This piece originally published in Cosmonaut on 08/21/2019
Today the left has come to a common acceptance that the detention centers in which migrants are incarcerated are concentration camps. Despite its truth, this claim has been reduced to a popular point of partisan contention in the spectacle of institutional political theater. While it is important and necessary to expose the routine abuse and murder of those incarcerated in these camps, track ICE raids across the US, and organize legal support to confront these abuses in court, this is not enough. We also need an understanding of how these concentration camps are not merely an aberration of fascism alone but an organic development of late capitalism’s crisis management.
What we are witnessing is not a phenomenon that can be divorced from capital accumulation and the global production process in the imperial epoch. This brutal reality in the last instance is a product of capitalism in its stages of crisis. What we see in the border concentration camps and the privatization model implemented through them is a sustainability measure for capital in its spiraling descent into a new global fascism from which no extant faction of US institutional politics is exempt.
Private incarceration is often framed as a particular abuse within capitalist society so that it may serve as a point of contrast between the two major political parties. Yet from this perspective the crucial role private incarceration plays in the expansion of capital is obscured. A Marxist view of the situation reveals privatization to be an increasingly important mechanism for the appropriation of surplus-value created in production, especially in the past 40 years. It is a further development of the private-property relations fundamental to the capitalist mode of production and the reproduction of capitalist society. In its reproduction, capital overtakes and seizes conventional state functions. Capital here does not eclipse or obliterate the state but merely changes its form. Capital realizes its totalizing logic in the state, exceeds the state, and re-appropriates it as a mechanism for accumulation and concentration.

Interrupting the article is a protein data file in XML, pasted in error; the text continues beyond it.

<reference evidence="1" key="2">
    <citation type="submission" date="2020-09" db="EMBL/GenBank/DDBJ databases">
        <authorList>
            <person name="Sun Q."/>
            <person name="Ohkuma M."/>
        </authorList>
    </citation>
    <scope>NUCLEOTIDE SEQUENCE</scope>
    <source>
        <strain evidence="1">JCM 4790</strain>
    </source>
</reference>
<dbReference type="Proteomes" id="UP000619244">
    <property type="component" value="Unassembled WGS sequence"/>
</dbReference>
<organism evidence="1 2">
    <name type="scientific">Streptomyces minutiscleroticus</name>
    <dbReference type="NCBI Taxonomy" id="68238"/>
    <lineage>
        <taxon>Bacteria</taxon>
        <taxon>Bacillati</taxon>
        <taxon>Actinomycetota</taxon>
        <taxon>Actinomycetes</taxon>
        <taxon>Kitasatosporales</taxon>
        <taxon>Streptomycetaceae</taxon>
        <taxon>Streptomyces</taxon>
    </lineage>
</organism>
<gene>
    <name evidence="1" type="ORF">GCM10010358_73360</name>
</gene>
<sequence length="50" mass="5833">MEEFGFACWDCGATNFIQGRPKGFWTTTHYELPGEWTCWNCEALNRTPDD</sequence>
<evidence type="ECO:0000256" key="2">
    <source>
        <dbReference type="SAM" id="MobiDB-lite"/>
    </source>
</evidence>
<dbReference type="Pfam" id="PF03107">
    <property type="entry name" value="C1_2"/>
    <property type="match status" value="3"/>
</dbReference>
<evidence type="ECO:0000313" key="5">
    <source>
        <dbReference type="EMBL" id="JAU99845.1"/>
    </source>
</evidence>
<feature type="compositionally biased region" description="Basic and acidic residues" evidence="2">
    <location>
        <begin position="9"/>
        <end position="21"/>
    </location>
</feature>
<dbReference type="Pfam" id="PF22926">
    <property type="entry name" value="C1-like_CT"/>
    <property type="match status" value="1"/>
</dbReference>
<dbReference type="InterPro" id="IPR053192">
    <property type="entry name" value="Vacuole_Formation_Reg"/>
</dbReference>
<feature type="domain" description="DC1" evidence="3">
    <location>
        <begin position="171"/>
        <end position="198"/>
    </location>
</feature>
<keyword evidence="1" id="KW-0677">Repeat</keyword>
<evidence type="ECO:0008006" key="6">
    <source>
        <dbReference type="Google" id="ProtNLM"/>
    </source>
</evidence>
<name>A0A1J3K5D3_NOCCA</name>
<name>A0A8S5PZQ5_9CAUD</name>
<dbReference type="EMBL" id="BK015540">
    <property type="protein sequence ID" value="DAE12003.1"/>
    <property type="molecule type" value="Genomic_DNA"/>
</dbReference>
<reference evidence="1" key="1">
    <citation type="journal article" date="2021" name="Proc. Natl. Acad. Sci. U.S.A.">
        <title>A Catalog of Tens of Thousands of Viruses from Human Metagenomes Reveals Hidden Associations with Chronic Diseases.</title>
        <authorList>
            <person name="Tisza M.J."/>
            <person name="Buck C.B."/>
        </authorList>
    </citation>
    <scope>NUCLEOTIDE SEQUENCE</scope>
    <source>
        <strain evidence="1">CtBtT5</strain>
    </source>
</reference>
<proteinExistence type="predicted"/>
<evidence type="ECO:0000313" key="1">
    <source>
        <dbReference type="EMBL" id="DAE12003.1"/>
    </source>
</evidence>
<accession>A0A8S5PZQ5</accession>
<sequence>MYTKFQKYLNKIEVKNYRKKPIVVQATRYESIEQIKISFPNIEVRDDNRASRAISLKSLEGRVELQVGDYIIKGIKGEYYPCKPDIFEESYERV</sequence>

It is no surprise to see the familiar villains of this industry at work behind these atrocities. 72% of incarcerated migrants are held in privately-owned camps, the bulk of them owned by CoreCivic (formerly the Corrections Corporation of America) and GEO Group, two of the US’s most enduring and powerful figures of the private-prison industry. The contracts these private entities have with ICE are extremely lucrative, the two companies earned a combined $985 million from them in 2017 alone. Even greater capital investments lie in the many other privately-contracted services necessary to the overall function of the camps, from telephone services to healthcare and everything in between.
The further integration of the concentration camp as a model for capitalism’s sustainability is these prison corporations’ function as sites for the accumulation of finance capital through bank investments, a practice in which many major banking institutions take part. Some have pulled out this year due to public pressure generated from direct action efforts, but they may just as easily creep back into the game. The finance capital that has already been accumulated is now strategically reserved in the form of money-capital as these corporations weather the PR crisis. We can be certain that they are ready for us to stop paying attention.
CoreCivic and GEO Group also heavily involve themselves in political lobbying. The proximity of these corporations to Trump and the GOP often takes center stage in public discourse, but left out are the many contributions they make to Democrats. The Democratic Congressional Campaign Committee received $350,000 in contributions from private-prison industry lobbyists during the 2018 midterm election cycle alone, and there are still instances of individual Democratic candidates accepting gifts and contributions from lobbyists for the industry. What is clear is that capital’s investment in the infrastructure for genocide has bipartisan support and that the false politics represented by the electoral spectacle must not cloud that reality.
America’s failing representative democracy is now infected with a resurgent nationalism that erects itself as a psychological support to the contradiction between capital’s free global movement across borders and the simultaneous restriction of similar movement of labor. Today, the stirrings of a new industrial revolution are already underway and, combined with the looming threat of climate-driven scarcity, are producing a fractured consciousness. People fall back on secure notions of identity and self found in the nation-state.